Thursday, December 27, 2007

GROUPING SETS - New User defined data types in SQL Server 2008

Other cool features that developers and architects will love are sparse columns, GROUPING SETS, large user-defined data-types (that can exceed the 8000-byte limit), and the new FILESTREAM data type

A new member of the T-SQL Family - the MERGE statement

One revolutionary addition is the new MERGE statement. On par with other core T-SQL CRUD features such as INSERT, SELECT, UPDATE, and DELETE, the MERGE statement is an ISO-2003 compliant command that is primarily intended to handle what many database users refer to as "UPSERT" functionality. For example, say you have an application where you either need to log a new entry for something that hasn't been added to your system, or update it if it's already been added previously. Without the MERGE statement you must either run a SELECT statement to see if a row has already been logged and then UPDATE or INSERT if it's not there. Or you can try to UPDATE first, and then INSERT if the UPDATE doesn't affect any rows. With the MERGE statement you can do this all in one fell swoop. Here's a rather extensive example of the syntax, pulled from the SQL Server November CTP:

MERGE Production.ProductInventory AS pi
USING (SELECT ProductID, SUM(OrderQty) FROM Sales.SalesOrderDetail sod
JOIN Sales.SalesOrderHeader soh
ON sod.SalesOrderID = soh.SalesOrderID
AND soh.OrderDate = GETDATE()
GROUP BY ProductID) AS src (ProductID, OrderQty)
ON (pi.ProductID = src.ProductID)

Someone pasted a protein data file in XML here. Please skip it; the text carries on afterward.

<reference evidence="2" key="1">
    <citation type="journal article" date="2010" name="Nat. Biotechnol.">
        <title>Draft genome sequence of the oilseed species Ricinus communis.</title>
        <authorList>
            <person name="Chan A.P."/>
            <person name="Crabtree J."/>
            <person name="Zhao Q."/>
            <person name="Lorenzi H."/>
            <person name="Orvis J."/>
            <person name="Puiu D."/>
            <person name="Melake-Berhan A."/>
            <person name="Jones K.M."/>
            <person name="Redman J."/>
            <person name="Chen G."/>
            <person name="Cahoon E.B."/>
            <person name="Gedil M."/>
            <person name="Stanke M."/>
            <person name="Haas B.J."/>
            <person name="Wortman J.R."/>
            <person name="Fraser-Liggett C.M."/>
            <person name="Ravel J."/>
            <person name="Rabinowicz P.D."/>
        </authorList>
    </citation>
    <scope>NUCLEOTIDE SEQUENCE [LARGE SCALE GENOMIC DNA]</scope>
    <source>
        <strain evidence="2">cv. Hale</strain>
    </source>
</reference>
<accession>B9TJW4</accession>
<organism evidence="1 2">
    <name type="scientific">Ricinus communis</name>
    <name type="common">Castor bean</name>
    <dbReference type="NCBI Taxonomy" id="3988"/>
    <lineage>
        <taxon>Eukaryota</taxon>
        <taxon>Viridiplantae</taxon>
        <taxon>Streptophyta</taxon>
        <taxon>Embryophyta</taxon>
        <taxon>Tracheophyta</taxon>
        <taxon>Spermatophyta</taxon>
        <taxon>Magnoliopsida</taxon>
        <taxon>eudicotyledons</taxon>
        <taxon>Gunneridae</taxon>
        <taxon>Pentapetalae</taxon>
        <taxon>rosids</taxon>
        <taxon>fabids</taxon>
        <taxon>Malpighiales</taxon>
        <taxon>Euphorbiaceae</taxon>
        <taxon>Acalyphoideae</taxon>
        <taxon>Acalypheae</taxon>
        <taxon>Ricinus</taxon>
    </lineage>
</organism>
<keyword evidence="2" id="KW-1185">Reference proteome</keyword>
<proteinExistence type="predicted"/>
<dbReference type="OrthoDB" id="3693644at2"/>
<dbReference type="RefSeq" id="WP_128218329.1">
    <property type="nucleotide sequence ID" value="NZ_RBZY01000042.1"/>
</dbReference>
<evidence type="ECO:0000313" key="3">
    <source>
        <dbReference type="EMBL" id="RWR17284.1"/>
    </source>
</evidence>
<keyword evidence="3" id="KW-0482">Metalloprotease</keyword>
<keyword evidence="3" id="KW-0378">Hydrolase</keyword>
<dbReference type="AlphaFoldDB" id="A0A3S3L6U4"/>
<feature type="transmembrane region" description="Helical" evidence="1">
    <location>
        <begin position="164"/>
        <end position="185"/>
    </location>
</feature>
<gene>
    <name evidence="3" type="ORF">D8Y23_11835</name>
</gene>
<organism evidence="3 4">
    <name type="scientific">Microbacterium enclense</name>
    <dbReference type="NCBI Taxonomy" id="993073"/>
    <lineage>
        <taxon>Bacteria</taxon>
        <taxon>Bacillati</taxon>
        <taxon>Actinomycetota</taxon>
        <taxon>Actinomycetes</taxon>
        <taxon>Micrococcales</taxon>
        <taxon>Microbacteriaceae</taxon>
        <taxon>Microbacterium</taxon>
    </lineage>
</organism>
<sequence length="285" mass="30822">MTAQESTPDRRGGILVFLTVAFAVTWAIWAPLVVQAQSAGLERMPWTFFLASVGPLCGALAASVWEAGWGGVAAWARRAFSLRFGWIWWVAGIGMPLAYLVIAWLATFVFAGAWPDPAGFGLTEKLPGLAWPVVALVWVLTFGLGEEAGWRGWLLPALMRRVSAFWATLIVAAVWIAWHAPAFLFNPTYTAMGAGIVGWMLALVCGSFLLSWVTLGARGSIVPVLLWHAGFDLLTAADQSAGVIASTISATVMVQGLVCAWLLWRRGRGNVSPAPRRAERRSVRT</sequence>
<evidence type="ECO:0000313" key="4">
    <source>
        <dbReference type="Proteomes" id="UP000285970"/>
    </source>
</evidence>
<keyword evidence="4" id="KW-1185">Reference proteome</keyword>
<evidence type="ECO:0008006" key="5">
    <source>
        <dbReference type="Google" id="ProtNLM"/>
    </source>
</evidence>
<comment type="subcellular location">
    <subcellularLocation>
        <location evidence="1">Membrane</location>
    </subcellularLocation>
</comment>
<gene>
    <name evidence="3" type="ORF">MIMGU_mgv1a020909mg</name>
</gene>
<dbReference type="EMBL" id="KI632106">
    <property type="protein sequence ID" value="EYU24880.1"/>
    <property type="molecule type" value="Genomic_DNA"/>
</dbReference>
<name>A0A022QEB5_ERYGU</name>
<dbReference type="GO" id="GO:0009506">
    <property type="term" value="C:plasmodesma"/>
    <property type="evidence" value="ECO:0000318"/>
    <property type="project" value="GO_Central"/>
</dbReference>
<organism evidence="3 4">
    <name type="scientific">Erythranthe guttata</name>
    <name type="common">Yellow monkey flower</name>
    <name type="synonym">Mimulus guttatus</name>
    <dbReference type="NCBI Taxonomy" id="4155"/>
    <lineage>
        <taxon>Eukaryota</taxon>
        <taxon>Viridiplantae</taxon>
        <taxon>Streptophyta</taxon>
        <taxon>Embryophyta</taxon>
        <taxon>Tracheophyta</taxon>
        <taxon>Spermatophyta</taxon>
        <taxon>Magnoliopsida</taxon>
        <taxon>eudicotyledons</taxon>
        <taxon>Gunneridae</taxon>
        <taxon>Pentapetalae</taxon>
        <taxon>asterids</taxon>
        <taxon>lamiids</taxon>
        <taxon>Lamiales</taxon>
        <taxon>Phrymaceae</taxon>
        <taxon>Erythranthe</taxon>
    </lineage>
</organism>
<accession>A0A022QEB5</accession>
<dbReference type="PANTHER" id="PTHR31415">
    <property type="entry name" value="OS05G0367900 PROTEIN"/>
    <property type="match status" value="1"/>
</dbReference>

WHEN MATCHED AND pi.Quantity - src.OrderQty <> 0
THEN UPDATE SET pi.Quantity = pi.Quantity - src.OrderQty
WHEN MATCHED AND pi.Quantity - src.OrderQty = 0

Documentation from a previous CTP's Books Online provides an overview, but the syntax has changed a bit between CTP releases. However, if you study that statement listed above, you can see that it's just a built-in switch (or case) that specifies what to check for, and then what to do if the data is found or not. What's cool about this statement, though, is that you can perform the entire check-in a single operation - which drastically increases performance during large-scale UPSERT operations or when you're trying to merge two large tables.

Table-Valued Parameters
Ever wanted - or more importantly - needed to pass in a table or array of values to your stored procedures? Well, now you can with Table-Valued Parameters. Imagine the following:
key varchar(6),
value varchar(20)

CREATE PROC dbo.InsertKeyValuesFromWebApp
@tvp myTable READONLY,
@owner int

INSERT INTO [dbo].[SomeTable] (key, value, owner)
SELECT key, value, @owner FROM @tvp


For simpler applications, this functionality might seem like overkill, but for many complex applications, having this code on hand will be a lifesaver. This is something I’ve wanted for years (and which I’ve had to get around by sending in XML fragments as varchar parameters and then re-hydrating on the server) , and now we’ll have native support for it – I can’t wait. I can also see this becoming a wicked bit of functionality when combined with LINQ down the road.